Getting on an e-scooter to get home after a big night out in Civic could now prove a costly option after new legislation passed yesterday (5 April) in the ACT Legislative Assembly.
People caught riding an e-scooter or bike under the influence of alcohol or drugs can now be slapped with a maximum court-imposed fine of $3200.
While it was already illegal to ride a bike or e-scooter on roads while under the influence of alcohol or drugs, there wasn’t a specific penalty for anyone on a road-related area like a bike path, verge or pavement. That’s no longer the case.
Minister for Transport and City Services Chris Steel said the new laws addressed a gap in the Territory’s existing drug and alcohol legislation.
“As new forms of transport like e-scooters grow in popularity, we want to ensure everyone uses them safely,” he said.
Mr Steel said it was important to send a message to the community that riding an e-scooter or bike home after a few drinks wasn’t acceptable and would be met with penalties.
He said the ACT Government would now carry out an education campaign to ensure Canberrans knew the new rules.
The amendments to the existing legislation come ahead of a proposed expansion of the e-scooter scheme later this year.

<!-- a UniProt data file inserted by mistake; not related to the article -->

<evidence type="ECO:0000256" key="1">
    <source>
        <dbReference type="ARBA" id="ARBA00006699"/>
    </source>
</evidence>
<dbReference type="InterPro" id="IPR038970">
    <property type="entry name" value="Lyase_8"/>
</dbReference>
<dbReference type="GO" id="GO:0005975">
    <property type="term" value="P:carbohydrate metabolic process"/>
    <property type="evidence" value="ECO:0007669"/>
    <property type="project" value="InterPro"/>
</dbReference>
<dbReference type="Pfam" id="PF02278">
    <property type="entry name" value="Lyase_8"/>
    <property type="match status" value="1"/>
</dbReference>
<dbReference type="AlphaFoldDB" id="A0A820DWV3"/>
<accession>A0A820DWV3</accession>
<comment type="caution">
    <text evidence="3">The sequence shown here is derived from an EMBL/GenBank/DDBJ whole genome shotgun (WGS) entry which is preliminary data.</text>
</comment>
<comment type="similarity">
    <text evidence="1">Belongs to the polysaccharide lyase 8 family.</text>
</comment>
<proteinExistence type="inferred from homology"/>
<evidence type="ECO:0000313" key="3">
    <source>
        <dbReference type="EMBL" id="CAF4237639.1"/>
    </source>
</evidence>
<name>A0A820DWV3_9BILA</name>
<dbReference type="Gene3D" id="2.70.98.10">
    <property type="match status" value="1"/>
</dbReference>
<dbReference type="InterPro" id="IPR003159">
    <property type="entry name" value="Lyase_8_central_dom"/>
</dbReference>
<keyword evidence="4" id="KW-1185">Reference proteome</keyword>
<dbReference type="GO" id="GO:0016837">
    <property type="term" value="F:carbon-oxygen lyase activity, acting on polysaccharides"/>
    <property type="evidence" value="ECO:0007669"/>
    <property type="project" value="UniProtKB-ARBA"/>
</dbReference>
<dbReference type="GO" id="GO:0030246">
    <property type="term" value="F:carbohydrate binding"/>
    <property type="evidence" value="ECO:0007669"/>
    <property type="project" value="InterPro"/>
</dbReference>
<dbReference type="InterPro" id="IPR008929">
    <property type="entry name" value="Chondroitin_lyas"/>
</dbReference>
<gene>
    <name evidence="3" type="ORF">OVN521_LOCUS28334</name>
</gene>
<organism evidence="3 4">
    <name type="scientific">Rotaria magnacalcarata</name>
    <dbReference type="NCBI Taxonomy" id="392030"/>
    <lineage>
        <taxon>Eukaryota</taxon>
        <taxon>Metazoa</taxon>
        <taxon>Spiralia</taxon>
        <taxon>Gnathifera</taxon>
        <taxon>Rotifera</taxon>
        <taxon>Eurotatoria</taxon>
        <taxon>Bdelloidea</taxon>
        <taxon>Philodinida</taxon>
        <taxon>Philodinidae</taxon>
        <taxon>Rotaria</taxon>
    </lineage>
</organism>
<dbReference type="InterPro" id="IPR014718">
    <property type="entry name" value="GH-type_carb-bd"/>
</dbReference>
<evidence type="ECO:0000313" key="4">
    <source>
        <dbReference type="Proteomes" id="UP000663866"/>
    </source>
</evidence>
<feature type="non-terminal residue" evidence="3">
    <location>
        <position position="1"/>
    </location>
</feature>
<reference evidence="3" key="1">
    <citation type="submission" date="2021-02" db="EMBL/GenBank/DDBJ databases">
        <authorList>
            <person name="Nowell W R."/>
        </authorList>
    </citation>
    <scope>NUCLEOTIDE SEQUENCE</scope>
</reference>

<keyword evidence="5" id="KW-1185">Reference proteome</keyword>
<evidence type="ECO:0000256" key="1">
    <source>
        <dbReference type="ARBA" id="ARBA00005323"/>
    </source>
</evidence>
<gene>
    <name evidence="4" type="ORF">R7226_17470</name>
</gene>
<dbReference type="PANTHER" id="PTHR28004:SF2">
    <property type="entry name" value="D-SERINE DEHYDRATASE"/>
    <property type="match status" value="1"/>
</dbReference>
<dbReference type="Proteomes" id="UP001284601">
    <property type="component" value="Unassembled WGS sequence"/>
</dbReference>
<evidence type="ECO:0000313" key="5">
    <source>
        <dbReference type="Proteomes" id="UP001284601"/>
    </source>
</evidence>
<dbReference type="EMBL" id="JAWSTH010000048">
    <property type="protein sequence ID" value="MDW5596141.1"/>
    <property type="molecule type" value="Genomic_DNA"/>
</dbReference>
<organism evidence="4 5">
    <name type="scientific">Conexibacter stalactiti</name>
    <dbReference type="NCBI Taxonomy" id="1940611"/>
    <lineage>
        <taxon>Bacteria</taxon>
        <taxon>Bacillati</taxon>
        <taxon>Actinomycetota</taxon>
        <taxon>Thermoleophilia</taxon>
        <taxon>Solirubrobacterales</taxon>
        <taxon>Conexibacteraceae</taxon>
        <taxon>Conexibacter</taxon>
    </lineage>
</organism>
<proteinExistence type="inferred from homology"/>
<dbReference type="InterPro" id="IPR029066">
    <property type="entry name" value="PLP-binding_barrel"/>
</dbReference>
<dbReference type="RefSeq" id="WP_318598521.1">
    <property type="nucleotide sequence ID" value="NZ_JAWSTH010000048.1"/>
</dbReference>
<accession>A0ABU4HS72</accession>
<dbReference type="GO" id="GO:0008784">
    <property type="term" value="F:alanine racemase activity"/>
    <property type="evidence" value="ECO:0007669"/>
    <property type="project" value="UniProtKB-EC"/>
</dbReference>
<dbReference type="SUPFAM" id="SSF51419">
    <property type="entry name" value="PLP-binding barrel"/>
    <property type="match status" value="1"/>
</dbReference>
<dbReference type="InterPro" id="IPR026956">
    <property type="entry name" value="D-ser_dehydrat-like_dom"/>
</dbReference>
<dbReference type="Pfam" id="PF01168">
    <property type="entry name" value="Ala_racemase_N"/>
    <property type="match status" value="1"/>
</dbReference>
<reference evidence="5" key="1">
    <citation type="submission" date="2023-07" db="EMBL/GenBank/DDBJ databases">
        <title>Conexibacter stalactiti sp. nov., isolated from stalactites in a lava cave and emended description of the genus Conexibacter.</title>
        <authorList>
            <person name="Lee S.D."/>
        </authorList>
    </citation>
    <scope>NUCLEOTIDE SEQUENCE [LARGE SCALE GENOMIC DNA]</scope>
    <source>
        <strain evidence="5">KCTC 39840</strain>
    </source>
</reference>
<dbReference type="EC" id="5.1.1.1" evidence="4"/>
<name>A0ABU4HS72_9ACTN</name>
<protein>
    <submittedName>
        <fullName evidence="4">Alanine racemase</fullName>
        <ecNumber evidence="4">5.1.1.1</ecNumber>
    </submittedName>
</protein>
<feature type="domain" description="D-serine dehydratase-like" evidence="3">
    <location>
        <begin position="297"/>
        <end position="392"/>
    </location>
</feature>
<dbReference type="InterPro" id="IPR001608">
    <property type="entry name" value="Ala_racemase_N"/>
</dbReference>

On Monday, the first phase of this expansion was announced and an additional 400 e-scooters were brought online to connect the existing zones of the city and Belconnen via shared paths over Bruce Ridge.
The Road Transport Legislation Amendment Bill No. 2 introduced a new offence for riding a personal mobility device, such as an e-scooter, on road-related areas while under the influence of alcohol or drugs to the extent of being incapable of having proper control.
The new offence carries a maximum court penalty of 20 units, but it will not carry any imprisonment term or come with automatic licence disqualification.
It followed previous legislation from the ACT Government that empowered police to direct a person to get off, or not get on, a personal mobility device if they are believed to be under the influence of alcohol or drugs.
The introduction of stricter drug and alcohol penalties was one of the major recommendations of the six-month review of the shared mobility scheme undertaken last year.
The review found that while Canberrans were generally supportive of the e-scooter scheme, many believed there needed to be stricter rules and regulatory framework in place.
The bill passed the ACT Legislative Assembly with tripartisan support.
Opposition spokesperson for transport and city services Mark Parton described the amendments to the legislation as “common sense” that would serve to make the ACT’s roads safer.
“Road safety is one of those things that is much more important than politics and that sentiment continues,” Mr Parton said.
The bill also prohibits non-electric vehicles from parking in areas designated for electric vehicle charging.
This was welcomed by ACT Greens spokesperson for active travel Jo Clay.
“We know we need to move faster on getting closer to zero-emissions travel options. We need to make it practical and convenient for all Canberrans,” she said.